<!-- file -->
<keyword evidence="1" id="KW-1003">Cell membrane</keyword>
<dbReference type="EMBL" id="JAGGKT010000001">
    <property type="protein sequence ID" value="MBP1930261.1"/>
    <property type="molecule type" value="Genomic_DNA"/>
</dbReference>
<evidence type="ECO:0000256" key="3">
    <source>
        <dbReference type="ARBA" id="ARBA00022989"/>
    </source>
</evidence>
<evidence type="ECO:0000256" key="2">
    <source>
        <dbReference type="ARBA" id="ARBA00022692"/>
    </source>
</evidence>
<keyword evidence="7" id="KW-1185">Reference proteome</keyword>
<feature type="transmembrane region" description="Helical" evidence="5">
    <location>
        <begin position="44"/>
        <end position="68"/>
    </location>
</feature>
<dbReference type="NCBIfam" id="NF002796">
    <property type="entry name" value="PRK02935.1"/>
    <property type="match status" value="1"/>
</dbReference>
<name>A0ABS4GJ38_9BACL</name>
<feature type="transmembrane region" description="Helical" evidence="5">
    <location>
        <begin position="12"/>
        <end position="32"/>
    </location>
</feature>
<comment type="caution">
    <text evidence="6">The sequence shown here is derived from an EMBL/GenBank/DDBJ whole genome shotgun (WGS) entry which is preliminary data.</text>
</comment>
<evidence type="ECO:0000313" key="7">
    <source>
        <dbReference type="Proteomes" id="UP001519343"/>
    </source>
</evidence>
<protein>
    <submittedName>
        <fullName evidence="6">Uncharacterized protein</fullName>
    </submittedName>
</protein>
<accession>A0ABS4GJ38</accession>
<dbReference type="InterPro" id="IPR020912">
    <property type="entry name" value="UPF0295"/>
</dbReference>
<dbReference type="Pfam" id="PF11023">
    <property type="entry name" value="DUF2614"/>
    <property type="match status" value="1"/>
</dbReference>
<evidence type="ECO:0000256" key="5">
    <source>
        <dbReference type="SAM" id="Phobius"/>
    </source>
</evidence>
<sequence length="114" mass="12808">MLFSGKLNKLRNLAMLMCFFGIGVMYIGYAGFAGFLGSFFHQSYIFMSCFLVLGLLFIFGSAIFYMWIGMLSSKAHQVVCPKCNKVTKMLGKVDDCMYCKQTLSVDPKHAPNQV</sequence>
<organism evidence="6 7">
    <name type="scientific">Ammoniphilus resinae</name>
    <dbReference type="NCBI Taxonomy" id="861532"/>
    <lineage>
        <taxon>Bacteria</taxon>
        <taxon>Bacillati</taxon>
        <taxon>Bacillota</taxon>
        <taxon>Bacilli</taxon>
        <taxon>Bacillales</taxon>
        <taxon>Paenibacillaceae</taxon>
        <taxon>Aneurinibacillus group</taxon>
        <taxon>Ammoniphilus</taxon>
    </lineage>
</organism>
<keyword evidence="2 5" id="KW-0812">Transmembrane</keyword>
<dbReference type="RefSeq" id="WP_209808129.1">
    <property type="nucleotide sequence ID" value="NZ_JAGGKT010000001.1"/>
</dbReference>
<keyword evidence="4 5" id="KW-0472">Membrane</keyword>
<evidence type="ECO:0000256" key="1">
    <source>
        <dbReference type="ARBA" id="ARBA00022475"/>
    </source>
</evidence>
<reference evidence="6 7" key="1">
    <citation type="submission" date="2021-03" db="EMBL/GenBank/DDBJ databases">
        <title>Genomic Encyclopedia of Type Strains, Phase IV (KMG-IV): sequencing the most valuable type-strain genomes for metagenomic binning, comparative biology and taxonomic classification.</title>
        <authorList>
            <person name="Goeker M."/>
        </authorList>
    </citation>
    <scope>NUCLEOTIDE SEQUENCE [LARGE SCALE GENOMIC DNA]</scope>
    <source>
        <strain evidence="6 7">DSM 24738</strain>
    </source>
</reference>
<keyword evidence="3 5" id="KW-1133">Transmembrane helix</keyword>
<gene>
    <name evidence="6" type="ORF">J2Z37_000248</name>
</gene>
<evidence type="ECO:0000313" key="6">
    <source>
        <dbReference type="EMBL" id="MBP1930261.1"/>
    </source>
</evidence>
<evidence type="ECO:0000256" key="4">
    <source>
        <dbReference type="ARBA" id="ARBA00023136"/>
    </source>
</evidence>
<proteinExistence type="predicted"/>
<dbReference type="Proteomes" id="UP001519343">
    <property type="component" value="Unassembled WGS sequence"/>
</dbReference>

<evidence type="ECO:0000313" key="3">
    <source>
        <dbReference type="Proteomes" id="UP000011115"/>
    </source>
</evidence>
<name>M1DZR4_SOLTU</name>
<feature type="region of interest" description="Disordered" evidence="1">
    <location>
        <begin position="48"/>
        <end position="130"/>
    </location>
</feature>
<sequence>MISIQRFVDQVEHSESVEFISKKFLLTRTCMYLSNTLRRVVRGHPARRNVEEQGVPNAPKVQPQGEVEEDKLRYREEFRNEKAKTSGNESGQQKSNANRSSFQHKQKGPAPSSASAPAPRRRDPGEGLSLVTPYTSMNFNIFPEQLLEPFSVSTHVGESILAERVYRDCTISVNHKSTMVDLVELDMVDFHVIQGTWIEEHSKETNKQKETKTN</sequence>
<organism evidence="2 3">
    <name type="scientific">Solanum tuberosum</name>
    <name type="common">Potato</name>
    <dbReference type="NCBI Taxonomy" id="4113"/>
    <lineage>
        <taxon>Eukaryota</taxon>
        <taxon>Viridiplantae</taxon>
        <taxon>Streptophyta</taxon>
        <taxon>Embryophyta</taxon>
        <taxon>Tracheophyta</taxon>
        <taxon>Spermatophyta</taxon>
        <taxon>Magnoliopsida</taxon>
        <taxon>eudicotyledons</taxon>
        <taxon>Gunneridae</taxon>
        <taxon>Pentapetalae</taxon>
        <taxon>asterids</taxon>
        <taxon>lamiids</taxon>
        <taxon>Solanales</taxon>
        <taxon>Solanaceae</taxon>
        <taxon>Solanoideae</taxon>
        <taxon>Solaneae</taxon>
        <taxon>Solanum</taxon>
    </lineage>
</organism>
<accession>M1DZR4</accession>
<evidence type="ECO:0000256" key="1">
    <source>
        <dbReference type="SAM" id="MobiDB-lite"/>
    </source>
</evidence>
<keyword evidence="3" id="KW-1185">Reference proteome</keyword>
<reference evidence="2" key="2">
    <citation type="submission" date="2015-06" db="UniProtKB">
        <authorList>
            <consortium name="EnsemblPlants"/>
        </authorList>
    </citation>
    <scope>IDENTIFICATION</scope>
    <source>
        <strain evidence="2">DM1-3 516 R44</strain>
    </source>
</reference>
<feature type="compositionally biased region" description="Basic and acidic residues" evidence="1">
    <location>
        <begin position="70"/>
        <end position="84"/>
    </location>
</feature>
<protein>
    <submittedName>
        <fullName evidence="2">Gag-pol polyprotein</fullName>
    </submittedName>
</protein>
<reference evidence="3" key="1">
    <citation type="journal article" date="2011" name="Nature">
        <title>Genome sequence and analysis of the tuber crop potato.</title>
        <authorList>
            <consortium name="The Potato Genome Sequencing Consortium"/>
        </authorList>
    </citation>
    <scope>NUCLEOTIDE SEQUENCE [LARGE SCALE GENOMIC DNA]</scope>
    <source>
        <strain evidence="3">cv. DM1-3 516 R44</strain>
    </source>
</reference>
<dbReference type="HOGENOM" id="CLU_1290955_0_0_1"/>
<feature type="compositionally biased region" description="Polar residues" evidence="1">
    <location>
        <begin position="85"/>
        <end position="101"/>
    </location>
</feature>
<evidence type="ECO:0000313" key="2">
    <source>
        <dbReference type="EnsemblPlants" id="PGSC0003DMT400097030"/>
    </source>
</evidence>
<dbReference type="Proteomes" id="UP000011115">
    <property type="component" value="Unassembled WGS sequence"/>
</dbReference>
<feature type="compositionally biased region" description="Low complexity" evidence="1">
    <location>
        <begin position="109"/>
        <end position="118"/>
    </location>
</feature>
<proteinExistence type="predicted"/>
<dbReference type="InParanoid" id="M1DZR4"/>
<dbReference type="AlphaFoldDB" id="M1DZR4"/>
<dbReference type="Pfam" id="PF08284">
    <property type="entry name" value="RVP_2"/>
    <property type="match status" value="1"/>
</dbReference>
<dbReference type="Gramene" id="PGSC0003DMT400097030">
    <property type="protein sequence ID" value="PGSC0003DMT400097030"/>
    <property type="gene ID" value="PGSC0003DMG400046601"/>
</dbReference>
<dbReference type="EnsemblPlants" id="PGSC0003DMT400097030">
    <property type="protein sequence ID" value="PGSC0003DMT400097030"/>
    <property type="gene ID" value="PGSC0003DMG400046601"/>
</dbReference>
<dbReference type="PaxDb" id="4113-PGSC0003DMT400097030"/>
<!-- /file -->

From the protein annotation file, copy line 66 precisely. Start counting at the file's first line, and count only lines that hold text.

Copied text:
        <taxon>Bacillati</taxon>